Can you repair a broken plastic fitting on a radiator?

After having bad luck with a cheap aftermarket radiator that I purchased online from Rock Auto, I decided to order the official OEM part from a company in Korea. I ordered two of them to have a spare, and they arrived yesterday. Unfortunately, one arrived with a small plastic hose connection broken off. This hose connection goes from the top of the radiator on the driver’s side to the expansion tank, and functions as a bypass/return path. It mates with a 3/8" hose.

Since the radiator was fairly expensive, including the cost of shipping, I want to repair it. Some people online talk about using a so-called “plastic welder”, others talk about certain types of epoxy, and others talk about cutting off the jagged edge, drilling out and threading the hole, and screwing in a male thread to male hose connection adapter.

See pictures:

Let me know what ideas will work in order to salvage this. Obviously, I am installing the good radiator right now, so this is just to have a spare when needed.

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I’d tap it with a proper size pipe thread tap and screw in a barbed fitting with thread sealant.



Send it back.
Demand a refund on the unused radiator.
Contact you credit card company.
Radiators wear out so infrequently that you don’t need a spare.


Have you tried to file a damage claim with the shipping company?

see if company will pay return shipping. a lot of companies will.

Yeah, why fix it? Just return it, get one you can trust.

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Tapping will probably work, glueing or plastic welding definately won’t but returnng for a replacement makes the most sense.


As above, contact the supplier, tell them that one was received damaged. Request refund and they pay for return shipping. Who knows, they may even refund the cost and allow you to keep it!


I’m with the drill, tap, and screw in a brass fitting camp if you can’t return it.

What were the issues you had with the RockAuto radiator and what brand was it so we’ll know to avoid that brand in the future? I have bought new ones that seeped coolant when new at the plastic end tank joints. It’s been a few years, so I don’t recall the brand.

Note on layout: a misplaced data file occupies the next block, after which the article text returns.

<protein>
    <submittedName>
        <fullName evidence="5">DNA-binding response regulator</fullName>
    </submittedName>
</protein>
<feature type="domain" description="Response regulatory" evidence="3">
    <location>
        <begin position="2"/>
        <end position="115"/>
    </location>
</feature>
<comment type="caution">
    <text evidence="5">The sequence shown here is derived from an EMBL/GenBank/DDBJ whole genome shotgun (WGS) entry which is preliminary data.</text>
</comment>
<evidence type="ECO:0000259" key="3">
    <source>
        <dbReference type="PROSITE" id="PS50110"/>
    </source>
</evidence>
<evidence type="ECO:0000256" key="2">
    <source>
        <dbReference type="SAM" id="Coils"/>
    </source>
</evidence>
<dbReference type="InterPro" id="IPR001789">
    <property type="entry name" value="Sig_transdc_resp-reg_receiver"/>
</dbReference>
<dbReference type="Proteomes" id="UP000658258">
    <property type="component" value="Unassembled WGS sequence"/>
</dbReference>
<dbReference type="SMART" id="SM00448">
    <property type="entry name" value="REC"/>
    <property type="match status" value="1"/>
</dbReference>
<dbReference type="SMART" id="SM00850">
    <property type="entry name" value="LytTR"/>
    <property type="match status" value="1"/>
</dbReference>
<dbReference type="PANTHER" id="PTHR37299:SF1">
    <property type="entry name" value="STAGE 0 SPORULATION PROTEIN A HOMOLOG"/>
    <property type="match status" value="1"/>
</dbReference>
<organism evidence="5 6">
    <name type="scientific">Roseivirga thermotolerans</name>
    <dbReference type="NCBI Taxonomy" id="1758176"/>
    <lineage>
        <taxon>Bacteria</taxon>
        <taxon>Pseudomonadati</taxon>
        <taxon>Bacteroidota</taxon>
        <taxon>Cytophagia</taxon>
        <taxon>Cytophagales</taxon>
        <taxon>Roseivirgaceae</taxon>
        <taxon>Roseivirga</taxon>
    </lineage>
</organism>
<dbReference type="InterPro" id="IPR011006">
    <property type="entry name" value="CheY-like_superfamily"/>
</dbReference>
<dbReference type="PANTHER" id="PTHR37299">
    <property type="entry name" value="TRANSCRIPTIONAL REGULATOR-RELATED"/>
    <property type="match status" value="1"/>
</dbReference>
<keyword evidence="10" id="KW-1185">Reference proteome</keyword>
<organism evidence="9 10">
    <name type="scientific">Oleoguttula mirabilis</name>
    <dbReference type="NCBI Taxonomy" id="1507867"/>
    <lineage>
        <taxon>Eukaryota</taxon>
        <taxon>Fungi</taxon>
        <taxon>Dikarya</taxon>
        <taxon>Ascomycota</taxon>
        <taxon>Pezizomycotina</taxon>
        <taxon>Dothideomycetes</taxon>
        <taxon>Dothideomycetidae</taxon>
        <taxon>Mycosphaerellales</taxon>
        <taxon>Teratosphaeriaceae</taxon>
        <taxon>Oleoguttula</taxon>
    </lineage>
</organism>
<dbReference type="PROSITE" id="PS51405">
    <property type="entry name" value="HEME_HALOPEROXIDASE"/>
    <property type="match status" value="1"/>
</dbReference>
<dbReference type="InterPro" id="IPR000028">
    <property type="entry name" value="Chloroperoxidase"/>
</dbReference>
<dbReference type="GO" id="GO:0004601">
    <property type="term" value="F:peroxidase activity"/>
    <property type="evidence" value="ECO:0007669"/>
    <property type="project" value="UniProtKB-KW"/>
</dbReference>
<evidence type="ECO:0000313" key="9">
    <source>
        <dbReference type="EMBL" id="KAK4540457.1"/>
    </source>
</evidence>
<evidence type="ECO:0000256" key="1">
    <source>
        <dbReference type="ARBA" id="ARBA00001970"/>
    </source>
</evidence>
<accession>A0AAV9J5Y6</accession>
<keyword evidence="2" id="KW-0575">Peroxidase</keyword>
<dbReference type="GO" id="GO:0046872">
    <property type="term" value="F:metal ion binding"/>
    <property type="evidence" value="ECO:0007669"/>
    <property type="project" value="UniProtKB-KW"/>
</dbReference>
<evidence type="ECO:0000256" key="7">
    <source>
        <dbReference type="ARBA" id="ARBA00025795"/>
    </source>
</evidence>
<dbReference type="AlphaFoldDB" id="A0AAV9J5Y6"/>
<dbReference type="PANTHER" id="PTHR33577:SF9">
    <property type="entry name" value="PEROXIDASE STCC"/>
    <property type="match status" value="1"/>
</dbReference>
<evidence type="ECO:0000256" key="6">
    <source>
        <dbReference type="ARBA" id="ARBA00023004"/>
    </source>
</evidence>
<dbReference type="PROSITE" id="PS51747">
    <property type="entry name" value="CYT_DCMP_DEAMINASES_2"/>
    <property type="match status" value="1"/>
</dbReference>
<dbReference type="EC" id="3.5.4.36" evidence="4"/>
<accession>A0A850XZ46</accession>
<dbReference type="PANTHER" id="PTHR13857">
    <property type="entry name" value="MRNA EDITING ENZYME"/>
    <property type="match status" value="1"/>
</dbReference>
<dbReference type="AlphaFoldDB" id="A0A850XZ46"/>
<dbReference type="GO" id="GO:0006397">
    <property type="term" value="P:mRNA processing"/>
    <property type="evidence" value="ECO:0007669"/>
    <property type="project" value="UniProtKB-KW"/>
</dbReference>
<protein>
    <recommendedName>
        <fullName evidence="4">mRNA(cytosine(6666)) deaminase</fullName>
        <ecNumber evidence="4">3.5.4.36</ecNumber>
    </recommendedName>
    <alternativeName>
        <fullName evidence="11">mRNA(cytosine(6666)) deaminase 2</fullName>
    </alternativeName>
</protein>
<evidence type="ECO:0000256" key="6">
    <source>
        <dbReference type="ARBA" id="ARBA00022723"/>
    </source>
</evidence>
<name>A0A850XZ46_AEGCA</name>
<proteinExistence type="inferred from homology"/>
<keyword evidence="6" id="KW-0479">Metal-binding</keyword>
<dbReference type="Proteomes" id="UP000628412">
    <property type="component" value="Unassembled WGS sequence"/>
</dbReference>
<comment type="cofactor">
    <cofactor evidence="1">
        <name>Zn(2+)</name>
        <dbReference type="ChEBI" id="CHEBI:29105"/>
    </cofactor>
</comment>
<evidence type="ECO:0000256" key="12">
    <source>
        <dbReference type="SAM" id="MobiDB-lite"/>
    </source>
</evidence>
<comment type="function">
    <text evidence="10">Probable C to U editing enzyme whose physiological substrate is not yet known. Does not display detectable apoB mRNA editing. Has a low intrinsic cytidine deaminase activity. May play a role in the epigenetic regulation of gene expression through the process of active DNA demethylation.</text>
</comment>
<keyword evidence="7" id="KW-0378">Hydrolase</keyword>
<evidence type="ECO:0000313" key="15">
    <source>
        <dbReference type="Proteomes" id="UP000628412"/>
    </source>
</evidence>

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I forget the brand of the Rock Auto radiator. None of the brands which Rock Auto offers for this car are brands which I have ever heard of. Usually, I have good luck with parts from Rock Auto, and have saved some serious money there.

I installed the radiator last year, and put less than 1800 miles on the car since completing the engine repairs. I started noticing that the coolant in the overflow tank was dropping, which I topped off, but did not see an obvious leak.

Eventually, I stopped at a grocery store, and when I came out, I observed coolant dripping from the frame rail under the radiator onto the ground. I had assumed the leak was a hairline crack in the finned part of the coil, but it was actually the crimped connection on the side.

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Is this the suggested fitting to use, 3/8" hose barb to 1/8" male NPT? And just file down the rough edge and use a standard 1/8" NPT tap?

You want to drill out the hole with a 13/32 drill bit,

This is a slightly smaller hole than required for hard materials such as metal.

When tapping the hole, apply grease to the tap flutes to catch the plastic chips.

And don’t forget to back the tap off every 1/4 turn to break the chips off.


That seems to be where the aluminum radiators always fail (the crimp at the plastic end tanks). I’ve never seen one fail anywhere else, unless it was punctured.

After drilling a large hole in the radiator, you won’t be able to make a shipping damage claim.

This is how my radiator was delivered, they could have made an effort to keep the radiator in the box and place it on the sidewalk, fortunately there was no damage.

I fixed a nub by inserting some brass thin wall tubing inside to reinforce it. You could flare one end and use a bit of sealer on the flared part. Or, get a refund.